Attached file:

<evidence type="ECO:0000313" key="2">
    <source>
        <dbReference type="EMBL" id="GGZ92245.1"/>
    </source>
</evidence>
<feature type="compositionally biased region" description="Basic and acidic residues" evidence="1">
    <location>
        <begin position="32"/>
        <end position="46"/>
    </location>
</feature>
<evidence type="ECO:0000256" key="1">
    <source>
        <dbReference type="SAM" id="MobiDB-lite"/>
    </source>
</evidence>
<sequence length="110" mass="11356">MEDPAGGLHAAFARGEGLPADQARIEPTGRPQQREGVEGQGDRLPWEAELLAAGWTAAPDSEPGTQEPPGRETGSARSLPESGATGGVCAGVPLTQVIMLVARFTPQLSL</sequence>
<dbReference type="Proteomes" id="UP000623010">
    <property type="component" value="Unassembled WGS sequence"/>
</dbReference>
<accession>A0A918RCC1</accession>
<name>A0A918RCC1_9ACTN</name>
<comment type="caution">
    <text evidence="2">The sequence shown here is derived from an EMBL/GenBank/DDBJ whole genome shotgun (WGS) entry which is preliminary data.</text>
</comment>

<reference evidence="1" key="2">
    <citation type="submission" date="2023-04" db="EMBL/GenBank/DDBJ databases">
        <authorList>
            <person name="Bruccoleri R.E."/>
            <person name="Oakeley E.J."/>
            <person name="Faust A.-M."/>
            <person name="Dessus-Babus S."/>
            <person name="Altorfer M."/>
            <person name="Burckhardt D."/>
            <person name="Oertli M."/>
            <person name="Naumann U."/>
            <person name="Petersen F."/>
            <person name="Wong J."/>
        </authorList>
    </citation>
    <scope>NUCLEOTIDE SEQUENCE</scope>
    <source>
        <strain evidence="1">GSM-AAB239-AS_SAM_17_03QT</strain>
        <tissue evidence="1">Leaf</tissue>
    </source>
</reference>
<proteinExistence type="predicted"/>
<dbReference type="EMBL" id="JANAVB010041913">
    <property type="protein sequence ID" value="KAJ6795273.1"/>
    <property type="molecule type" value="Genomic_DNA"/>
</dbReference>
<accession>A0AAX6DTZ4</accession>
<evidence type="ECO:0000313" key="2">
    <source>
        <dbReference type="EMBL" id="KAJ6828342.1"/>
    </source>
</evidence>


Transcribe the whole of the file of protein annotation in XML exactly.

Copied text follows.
<evidence type="ECO:0000313" key="2">
    <source>
        <dbReference type="EMBL" id="GGZ92245.1"/>
    </source>
</evidence>
<feature type="compositionally biased region" description="Basic and acidic residues" evidence="1">
    <location>
        <begin position="32"/>
        <end position="46"/>
    </location>
</feature>
<evidence type="ECO:0000256" key="1">
    <source>
        <dbReference type="SAM" id="MobiDB-lite"/>
    </source>
</evidence>
<sequence length="110" mass="11356">MEDPAGGLHAAFARGEGLPADQARIEPTGRPQQREGVEGQGDRLPWEAELLAAGWTAAPDSEPGTQEPPGRETGSARSLPESGATGGVCAGVPLTQVIMLVARFTPQLSL</sequence>
<dbReference type="Proteomes" id="UP000623010">
    <property type="component" value="Unassembled WGS sequence"/>
</dbReference>
<accession>A0A918RCC1</accession>
<name>A0A918RCC1_9ACTN</name>
<comment type="caution">
    <text evidence="2">The sequence shown here is derived from an EMBL/GenBank/DDBJ whole genome shotgun (WGS) entry which is preliminary data.</text>
</comment>

<reference evidence="1" key="2">
    <citation type="submission" date="2023-04" db="EMBL/GenBank/DDBJ databases">
        <authorList>
            <person name="Bruccoleri R.E."/>
            <person name="Oakeley E.J."/>
            <person name="Faust A.-M."/>
            <person name="Dessus-Babus S."/>
            <person name="Altorfer M."/>
            <person name="Burckhardt D."/>
            <person name="Oertli M."/>
            <person name="Naumann U."/>
            <person name="Petersen F."/>
            <person name="Wong J."/>
        </authorList>
    </citation>
    <scope>NUCLEOTIDE SEQUENCE</scope>
    <source>
        <strain evidence="1">GSM-AAB239-AS_SAM_17_03QT</strain>
        <tissue evidence="1">Leaf</tissue>
    </source>
</reference>
<proteinExistence type="predicted"/>
<dbReference type="EMBL" id="JANAVB010041913">
    <property type="protein sequence ID" value="KAJ6795273.1"/>
    <property type="molecule type" value="Genomic_DNA"/>
</dbReference>
<accession>A0AAX6DTZ4</accession>
<evidence type="ECO:0000313" key="2">
    <source>
        <dbReference type="EMBL" id="KAJ6828342.1"/>
    </source>
</evidence>